Headgear is very important in trying to stay warm for the winter. The average price of an authentic baseball cap, basketball or football hat is usually between $30 and $50, depending on its customization appearance. The price for a beanie cap is around $20. Some popular brands that will be in demand are Nautica, Sean John, Nike and many more. The earlier the purchase, the more satisfaction will be acquired for that special person this holiday season. —Jermaine Harrison Hoodies Hoodies are a very popular asset to have, especially when it’s cold outside. A lot of students wear hoodies with the name of their college or their favorite team from a particular sport on the front. They may also wear a hoodie that matches the colors they are wearing. Hoodie prices range from $10 to $30, depending on what type it is or the type of store it’s at.

—Faythe Del Rosario Boots

Jeans are an important part of many people’s wardrobes. Nowadays jeans have twists to their appearances, style or origin such as skinny jeans, baggy jeans or simply jeans of common interest. Some brands are Coogi, Apple Bottoms, Sean John and South Pole. Prices range for these items listed above from $50 to $100.

You can stomp into the holiday season with the latest thing to hit fashion. Boots are not only worn as protection and to ward away the icy ground from one’s feet, but they are also fashionable and come in all sorts of styles and colors. There are combat boots (which have became popular again among young people), riding boots and the simple suede boots. People can wear boots with every outfit, although they look quite chic with a mini skirt or dress and a pair of sheer tights in a bold or neutral color. Boots can be found at any store, although quality could determine the price. Boots made out of suede are usually much cheaper than boots made of real leather. They also come at different lengths; there are some that come up just above the ankle, and there are others that are just long enough that they hit just under one’s kneecap.

—Jermaine Harrison

—Faythe Del Rosario

—Jermaine Harrison Jeans

EASY GIFT IDEAS FOR CLUELESS SHOPPERS Mini Remote Control Cars

Headphones

Price: $9.99-$16.99 Where: Toys R Us, Big 5, Wal-Mart Who: Kids, potential future NASCAR drivers Why: For those who have younger siblings or children and don’t know what to surprise them with for Christmas at an affordable price, mini remote control cars can be the solution gift. Mini remote control (RC) cars have been a child favorite in recent years, so purchasing this gift for a kid would not be a mistake. These small cars pack a lot of speed, as a child can spend several hours controlling their mini vehicle. Along with the car and remote control, batteries are typically included so one doesn’t have to spend an extra two to three dollars purchasing batteries. The only negative to this gift is the size of the car, as it can be stepped on if not careful. — Malcolm Lastra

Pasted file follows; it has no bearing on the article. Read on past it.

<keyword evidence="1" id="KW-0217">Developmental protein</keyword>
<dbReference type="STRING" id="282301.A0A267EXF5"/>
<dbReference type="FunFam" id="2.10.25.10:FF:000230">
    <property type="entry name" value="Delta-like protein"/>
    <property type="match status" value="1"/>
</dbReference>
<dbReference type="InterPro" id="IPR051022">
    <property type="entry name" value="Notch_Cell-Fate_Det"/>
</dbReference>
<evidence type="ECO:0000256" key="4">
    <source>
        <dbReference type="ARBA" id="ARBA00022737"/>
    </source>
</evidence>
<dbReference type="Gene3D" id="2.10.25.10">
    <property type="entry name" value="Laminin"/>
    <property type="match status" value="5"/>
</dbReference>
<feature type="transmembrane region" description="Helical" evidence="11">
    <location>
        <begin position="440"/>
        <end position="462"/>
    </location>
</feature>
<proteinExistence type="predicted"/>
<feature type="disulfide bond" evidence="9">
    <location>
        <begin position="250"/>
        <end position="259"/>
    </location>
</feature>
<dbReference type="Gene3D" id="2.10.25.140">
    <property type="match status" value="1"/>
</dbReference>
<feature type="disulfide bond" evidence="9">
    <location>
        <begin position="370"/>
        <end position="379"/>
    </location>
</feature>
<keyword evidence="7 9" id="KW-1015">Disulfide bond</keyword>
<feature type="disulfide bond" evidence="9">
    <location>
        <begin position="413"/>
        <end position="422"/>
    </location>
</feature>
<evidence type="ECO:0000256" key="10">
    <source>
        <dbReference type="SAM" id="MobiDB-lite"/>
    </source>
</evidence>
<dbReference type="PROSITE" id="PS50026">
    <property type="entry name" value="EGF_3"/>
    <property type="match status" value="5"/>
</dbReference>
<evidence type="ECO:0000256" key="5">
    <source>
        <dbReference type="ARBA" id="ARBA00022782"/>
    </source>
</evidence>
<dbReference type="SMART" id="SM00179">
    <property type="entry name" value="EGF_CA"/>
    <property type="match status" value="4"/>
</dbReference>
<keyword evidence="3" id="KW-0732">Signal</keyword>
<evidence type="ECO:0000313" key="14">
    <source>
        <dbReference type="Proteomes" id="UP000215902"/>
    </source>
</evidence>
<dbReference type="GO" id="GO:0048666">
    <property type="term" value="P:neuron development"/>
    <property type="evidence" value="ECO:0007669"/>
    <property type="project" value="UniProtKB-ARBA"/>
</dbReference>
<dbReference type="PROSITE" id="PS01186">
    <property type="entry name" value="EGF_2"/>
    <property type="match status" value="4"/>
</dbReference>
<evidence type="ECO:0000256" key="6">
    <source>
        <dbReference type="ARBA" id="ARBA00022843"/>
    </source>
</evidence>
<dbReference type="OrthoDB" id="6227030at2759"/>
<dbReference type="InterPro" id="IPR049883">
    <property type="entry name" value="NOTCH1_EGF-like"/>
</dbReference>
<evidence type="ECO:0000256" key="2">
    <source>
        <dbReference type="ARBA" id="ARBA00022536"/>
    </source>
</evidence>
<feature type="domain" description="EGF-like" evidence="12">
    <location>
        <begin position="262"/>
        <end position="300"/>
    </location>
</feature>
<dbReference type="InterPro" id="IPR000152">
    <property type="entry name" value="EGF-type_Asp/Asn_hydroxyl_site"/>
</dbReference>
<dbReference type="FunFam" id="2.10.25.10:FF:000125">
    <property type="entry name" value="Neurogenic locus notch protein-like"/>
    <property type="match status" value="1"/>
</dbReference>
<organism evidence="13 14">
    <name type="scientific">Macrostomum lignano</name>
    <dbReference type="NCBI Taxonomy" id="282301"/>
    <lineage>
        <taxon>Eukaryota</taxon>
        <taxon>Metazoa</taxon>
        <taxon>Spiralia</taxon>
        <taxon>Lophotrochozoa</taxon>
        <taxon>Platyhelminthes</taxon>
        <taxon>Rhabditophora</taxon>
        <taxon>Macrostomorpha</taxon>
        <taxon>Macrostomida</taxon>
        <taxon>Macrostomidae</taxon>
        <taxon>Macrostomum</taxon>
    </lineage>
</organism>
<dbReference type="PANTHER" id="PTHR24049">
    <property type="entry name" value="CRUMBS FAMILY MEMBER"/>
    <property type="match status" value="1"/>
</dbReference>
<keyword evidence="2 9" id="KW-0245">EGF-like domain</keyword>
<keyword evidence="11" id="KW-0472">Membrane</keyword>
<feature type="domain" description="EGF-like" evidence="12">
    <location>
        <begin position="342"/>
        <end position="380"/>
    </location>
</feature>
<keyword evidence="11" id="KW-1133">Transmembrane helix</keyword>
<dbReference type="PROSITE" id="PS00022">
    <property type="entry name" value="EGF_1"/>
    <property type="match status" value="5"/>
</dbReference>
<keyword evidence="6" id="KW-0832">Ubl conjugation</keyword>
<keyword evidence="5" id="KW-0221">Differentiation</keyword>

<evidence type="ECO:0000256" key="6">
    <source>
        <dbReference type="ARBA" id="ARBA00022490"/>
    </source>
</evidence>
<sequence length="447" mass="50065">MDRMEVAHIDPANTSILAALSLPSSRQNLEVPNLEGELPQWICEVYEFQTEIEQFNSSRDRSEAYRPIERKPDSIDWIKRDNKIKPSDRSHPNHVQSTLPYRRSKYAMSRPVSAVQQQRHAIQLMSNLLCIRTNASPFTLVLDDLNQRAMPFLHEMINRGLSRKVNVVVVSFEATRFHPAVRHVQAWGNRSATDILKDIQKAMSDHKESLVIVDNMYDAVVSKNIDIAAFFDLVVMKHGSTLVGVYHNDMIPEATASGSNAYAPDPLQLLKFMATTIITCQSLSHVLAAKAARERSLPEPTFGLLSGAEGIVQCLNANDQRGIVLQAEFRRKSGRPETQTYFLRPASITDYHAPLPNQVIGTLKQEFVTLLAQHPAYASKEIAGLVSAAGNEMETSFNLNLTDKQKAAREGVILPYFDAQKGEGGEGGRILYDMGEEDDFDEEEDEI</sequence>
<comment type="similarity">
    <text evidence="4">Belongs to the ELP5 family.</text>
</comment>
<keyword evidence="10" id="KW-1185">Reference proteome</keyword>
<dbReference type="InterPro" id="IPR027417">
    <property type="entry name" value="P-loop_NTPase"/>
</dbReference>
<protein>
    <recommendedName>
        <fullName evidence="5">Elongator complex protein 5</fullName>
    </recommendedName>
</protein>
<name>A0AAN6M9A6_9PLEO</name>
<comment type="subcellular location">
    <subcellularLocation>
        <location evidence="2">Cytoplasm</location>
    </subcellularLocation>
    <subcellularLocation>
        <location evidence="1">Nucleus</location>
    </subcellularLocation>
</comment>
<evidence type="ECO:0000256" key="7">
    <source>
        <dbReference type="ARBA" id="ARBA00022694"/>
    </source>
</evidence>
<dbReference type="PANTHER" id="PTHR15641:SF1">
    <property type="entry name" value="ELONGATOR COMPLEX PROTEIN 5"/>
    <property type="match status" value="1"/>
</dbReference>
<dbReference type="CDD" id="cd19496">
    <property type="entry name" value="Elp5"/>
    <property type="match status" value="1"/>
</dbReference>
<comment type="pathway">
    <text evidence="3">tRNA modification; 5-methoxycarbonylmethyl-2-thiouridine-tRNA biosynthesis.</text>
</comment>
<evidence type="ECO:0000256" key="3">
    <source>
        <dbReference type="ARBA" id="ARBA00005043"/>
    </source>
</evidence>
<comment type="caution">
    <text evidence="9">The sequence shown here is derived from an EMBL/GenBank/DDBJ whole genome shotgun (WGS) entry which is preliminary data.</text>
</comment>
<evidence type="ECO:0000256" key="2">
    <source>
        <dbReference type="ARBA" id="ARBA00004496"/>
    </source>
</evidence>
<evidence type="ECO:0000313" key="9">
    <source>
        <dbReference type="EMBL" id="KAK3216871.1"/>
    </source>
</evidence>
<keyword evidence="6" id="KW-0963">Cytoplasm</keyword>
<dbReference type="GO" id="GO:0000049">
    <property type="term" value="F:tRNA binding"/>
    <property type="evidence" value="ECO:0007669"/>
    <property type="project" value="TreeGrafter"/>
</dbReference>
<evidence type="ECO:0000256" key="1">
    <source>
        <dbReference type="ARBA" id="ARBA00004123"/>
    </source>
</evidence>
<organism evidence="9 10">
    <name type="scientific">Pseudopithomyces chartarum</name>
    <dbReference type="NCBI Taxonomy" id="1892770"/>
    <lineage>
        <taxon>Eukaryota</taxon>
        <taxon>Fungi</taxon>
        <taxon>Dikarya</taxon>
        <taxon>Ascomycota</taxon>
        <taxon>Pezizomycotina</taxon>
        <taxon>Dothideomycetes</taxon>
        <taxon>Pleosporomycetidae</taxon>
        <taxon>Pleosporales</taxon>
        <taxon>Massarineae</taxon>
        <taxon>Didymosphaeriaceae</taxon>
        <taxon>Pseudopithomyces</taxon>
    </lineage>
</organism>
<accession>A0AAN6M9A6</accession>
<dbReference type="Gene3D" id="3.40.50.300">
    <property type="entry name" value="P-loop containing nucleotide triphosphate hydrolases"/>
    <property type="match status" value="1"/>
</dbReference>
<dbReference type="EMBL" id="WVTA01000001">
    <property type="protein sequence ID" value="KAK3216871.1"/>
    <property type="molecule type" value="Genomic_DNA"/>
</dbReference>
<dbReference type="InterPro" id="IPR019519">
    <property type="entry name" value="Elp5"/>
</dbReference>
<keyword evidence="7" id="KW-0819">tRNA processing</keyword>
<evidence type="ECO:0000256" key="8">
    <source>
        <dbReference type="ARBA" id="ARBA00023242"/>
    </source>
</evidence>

E.L.F Essential Gift Pack Price: $20 Where: eyeslipsface.com Who: Young women Why: This is a great gift to consider for any female friend, family member or girlfriend that enjoys applying makeup to further her beauty. E.L.F. (Eyes, Lips, Face) provides ladies with good quality makeup at reasonable prices. If you are the type of person who does not know what is what when it comes to beauty products, have no worries — the pack comes with various pre-selected items to keep your indecisive and unaware mind on top of the curve of giftgivers. This gift pack contains 13 pieces that can neatly fit into a gold colored makeup bag that is also provided. Some of the items that are included are two eye shadow pallets, lip-gloss, three small bottles of nail polish and three different brushes used to apply makeup to the eyes and face. At $20, you cannot go wrong with a gift as simple as makeup. — Faythe Del Rosario

Snuggie Price: $9.99-$14.99 Where: Target, Walgreens Who: Pets, everyone

DVDs

Price: $3.99-$19.99 Where: Best Buy, Radioshack, Target Who: Anyone who likes music Why: ipods and MP3 players are becoming a necessity for people of all ages in today’s society. Because of the digital audio players’ rise in popularity, a reasonable gift to compliment the listening device would be a pair of headphones. Coming in different styles, such as earbuds and over-the-head headphones, one can find a set that fits more comfortable for them. The most popular brands for a higher price are Sony, Bose and Panasonic, but off-brand headphones for a cheaper price would also be suitable. A problem that headphones may have is their duration of sound as cheaper headphones become sound deprived more quickly than higher priced headphones. — Malcolm Lastra